IRS Delays $600 1099-K Reporting Rule for Payment Apps

Here’s what you need to know about payment apps and taxes after the latest IRS announcement.

Payment apps like Venmo, PayPal, and Cash App have been mandated as part of the 2021 American Rescue Plan to submit 1099-K tax forms to the Internal Revenue Service (IRS) and to people who make at least $600 through the platforms to have.

People should get the forms in January 2023 in time for the 2022 tax filing season. But one viral tweet Claims released on December 23 that the IRS delayed reporting.

“Cash App, Venmo, and Paypal no longer need to send you 1099-K for $600 worth of transactions,” the tweet reads. “Instead it will be $20,000.”

Recently on-line seeks also show that some people are wondering if the tax reporting rule has been delayed.

THE QUESTION

Did the IRS delay the $600 payment app tax return rule?

THE SOURCES

THE ANSWER

This is true.

Yes, the IRS delayed the $600 tax return rule for payment apps.

WHAT WE FOUND

Third-party processing organizations, including payment apps like PayPal, Cash App, and Venmo, don’t need to send 1099-K forms to anyone who made at least $600 through those apps in 2022. the IRS announced on December 23.

A 1099-K form is “used to report tax information to you and the IRS about your transactions through a payment app or other online service, tax preparation service.” H&R block explained. The payment app or online platform will send you a copy of the 1099-K form to prepare your taxes and another to the IRS.

The lowered reporting threshold of US$600 has been included in the American rescue plan of 2021, a measure designed to prevent people from understating income. The Joint Tax Committee estimated that this change in reporting requirements would increase tax revenues by $8.4 billion from 2021 to 2031.

Before the passage of the American Rescue Plan, payment platforms only had to send out 1099-K forms to anyone who made over $20,000 from 200+ transactions.

As the IRS delays implementation of the $600 reporting threshold, the previous threshold will remain in place until December 31, 2023, National Taxpayer Advocate Erin Collins wrote in a blog post.

Similar to previous years, PayPal and Venmo will continue to report $20,000 from over 200 transactions, PayPal told VERIFY. Cash App did not respond to a request for comment.

This new reporting requirement does not mean that people can avoid paying taxes. The IRS requires People are required to report all taxable income they receive, whether they receive a 1099-K form from a payment app or another online platform — this isn’t new.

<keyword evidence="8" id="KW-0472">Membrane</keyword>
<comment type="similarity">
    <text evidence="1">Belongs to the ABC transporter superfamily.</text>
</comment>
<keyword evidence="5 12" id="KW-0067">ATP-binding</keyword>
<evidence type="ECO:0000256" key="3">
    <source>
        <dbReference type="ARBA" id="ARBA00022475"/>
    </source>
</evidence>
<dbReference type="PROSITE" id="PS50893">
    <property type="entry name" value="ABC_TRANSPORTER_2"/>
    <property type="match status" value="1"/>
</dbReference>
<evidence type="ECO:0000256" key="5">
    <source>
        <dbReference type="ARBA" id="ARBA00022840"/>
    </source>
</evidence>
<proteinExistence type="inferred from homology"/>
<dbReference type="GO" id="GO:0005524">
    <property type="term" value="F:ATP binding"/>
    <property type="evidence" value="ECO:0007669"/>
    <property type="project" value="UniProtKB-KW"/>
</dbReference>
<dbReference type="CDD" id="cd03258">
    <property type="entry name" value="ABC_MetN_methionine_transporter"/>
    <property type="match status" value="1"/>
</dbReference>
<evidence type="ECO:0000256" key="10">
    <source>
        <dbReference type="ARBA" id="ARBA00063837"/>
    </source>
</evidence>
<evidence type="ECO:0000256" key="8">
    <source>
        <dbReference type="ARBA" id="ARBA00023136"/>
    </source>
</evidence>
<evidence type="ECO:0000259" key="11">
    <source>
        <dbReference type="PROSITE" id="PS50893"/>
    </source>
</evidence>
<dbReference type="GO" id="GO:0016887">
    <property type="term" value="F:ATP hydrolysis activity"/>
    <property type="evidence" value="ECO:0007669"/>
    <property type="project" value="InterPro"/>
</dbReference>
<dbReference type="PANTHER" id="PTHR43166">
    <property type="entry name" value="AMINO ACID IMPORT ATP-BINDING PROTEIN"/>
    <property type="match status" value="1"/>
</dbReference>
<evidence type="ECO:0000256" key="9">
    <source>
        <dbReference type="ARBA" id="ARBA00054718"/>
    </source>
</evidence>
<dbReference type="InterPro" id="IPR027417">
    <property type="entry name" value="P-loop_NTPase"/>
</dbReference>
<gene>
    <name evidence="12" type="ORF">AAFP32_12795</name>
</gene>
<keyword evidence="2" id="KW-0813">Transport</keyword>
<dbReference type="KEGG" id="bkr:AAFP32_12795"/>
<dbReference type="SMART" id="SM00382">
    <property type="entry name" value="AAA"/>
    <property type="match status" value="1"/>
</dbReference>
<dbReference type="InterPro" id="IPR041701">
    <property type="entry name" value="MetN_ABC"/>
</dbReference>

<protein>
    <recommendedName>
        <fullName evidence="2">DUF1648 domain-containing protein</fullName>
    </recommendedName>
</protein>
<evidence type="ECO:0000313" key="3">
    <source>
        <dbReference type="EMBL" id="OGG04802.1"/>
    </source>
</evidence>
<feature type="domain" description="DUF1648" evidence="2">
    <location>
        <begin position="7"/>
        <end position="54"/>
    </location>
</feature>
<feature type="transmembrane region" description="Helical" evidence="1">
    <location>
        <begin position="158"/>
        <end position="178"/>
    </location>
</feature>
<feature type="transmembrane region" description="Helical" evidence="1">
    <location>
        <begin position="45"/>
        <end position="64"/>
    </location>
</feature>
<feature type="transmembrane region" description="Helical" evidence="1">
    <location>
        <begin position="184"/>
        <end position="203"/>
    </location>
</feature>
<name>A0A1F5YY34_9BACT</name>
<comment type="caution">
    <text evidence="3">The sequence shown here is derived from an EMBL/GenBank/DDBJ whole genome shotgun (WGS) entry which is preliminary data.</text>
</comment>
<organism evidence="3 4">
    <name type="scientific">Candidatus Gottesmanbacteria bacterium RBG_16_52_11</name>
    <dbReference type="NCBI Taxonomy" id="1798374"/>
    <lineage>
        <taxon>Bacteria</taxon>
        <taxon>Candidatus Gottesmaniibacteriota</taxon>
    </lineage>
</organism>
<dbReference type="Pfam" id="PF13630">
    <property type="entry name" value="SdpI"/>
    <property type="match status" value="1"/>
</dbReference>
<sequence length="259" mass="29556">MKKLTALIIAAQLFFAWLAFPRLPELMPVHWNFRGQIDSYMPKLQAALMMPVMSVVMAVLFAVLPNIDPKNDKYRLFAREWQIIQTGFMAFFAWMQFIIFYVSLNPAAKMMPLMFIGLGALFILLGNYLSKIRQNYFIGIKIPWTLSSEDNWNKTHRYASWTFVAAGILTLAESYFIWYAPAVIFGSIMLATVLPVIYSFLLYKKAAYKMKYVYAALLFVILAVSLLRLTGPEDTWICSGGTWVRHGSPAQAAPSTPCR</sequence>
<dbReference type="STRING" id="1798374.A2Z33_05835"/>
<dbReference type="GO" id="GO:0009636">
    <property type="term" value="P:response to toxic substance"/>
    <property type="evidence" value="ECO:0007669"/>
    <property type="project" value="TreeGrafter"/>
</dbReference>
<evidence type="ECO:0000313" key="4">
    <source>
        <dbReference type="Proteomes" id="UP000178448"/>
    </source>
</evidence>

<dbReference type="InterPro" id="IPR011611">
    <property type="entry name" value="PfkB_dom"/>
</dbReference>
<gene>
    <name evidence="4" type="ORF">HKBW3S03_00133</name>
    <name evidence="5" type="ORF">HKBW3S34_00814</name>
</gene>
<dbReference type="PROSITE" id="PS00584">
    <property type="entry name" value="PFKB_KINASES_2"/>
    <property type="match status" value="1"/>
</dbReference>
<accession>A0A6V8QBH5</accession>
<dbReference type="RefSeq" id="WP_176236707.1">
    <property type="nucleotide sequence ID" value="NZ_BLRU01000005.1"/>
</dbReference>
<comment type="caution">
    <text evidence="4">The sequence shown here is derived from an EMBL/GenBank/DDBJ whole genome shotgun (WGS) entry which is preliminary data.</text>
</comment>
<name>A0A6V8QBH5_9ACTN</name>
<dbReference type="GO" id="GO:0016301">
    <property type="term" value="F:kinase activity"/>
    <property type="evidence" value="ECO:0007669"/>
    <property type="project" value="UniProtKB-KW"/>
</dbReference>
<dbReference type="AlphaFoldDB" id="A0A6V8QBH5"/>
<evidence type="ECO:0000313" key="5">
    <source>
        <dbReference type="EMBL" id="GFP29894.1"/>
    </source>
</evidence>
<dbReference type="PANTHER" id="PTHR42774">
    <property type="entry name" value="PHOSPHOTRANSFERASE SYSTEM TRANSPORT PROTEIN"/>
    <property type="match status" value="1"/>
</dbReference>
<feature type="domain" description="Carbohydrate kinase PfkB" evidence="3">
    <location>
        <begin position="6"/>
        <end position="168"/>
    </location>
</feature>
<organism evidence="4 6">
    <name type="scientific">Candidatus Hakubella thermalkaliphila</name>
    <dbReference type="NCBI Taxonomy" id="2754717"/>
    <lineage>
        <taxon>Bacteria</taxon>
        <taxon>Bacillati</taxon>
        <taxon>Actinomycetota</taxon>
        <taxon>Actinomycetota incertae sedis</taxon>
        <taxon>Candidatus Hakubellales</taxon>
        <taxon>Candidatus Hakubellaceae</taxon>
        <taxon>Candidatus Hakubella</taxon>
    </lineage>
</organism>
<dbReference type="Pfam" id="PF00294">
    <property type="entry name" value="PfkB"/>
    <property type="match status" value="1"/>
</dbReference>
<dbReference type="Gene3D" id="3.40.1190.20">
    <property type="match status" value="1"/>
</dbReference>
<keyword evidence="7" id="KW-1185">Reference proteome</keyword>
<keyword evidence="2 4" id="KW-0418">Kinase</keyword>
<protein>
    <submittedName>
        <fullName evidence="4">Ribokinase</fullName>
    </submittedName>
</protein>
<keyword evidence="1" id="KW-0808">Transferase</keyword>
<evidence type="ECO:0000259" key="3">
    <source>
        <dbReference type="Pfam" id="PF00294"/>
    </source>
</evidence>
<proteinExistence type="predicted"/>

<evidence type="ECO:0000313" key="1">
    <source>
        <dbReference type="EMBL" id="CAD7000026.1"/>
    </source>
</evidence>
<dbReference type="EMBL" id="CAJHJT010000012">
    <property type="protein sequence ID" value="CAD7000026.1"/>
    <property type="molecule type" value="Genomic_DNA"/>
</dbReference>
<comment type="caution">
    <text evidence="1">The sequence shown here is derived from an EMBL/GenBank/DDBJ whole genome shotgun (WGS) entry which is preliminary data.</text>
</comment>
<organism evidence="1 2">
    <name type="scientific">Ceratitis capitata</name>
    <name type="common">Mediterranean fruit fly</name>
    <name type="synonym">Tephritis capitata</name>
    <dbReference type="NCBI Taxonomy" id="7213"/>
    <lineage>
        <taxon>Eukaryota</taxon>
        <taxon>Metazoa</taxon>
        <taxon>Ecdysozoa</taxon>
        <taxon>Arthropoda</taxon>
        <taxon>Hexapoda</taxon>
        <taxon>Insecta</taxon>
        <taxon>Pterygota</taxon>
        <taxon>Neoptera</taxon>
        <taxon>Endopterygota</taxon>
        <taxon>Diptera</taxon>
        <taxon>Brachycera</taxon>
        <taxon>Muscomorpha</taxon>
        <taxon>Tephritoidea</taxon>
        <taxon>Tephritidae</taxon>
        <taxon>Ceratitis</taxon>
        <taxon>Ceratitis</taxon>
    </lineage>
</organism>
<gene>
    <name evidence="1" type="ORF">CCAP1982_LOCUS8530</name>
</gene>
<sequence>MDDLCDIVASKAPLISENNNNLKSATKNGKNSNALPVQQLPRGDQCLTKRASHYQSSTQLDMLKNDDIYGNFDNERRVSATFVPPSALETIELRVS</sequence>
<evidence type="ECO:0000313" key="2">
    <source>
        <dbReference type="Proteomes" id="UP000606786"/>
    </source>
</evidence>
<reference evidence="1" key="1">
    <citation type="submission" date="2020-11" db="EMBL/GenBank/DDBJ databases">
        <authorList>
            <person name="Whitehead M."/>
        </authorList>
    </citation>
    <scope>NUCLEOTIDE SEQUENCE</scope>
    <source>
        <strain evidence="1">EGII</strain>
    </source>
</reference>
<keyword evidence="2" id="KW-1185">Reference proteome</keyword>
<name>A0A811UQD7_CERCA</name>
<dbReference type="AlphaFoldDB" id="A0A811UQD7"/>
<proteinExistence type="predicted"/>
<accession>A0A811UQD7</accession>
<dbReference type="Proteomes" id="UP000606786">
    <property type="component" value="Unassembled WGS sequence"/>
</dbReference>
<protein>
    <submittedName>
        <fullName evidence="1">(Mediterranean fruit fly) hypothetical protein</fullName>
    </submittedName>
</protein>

The IRS announcement comes as some Taxpayer Advocateincluding Collins, have raised concerns about taxpayer confusion and the ability of third-party companies to settle settlements to meet the new $600 reporting threshold.

Collins said some taxpayers could receive a 1099-K under the new rule if their payments are incorrectly classified as income, although the law isn’t designed to track personal transactions like paying for meals or household bills to friends or family.

More from VERIFY: No, not all $600 payment app transactions are required to be reported to the IRS

“Lowering the threshold from $20,000 to $600 will significantly increase the number of 1099-Ks issued,” Collins said. “The postponement should give taxpayers additional time to familiarize themselves with the rules and, more importantly, to properly identify personal and business payments to prevent misidentified payments from being reported on a 1099-K form at year-end .”

The 1099-K reporting threshold of $20,000 is a federal requirement imposed by the IRS. Some states have their own lower reporting thresholds, e.g PayPal and Meta Notice on their websites.

In Vermont, Massachusetts, Virginia and Maryland, the 1099-K reporting threshold is $600 per year, regardless of the number of transactions. The Illinois threshold is $1,000 in a year with at least four payment transactions processed.

Anyone who meets the reporting thresholds in these states will receive a 1099-K form.

When using payment apps, Collins recommends ensuring that personal payments, such as gifts or refunds, are classified as something other than goods and services. You can also create separate personal and business accounts to keep these transactions separate.

Click here to learn more about what to do if you receive a 1099-K but the money received is not income.

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https://www.kvue.com/article/news/verify/taxes-verify/irs-delays-600-dollar-1099-k-tax-reporting-rule-for-venmo-paypal-other-payment-apps/536-c6281c76-1380-4a09-962b-b21376c9c58a IRS Delays $600 1099-K Reporting Rule for Payment Apps

Laura Coffey

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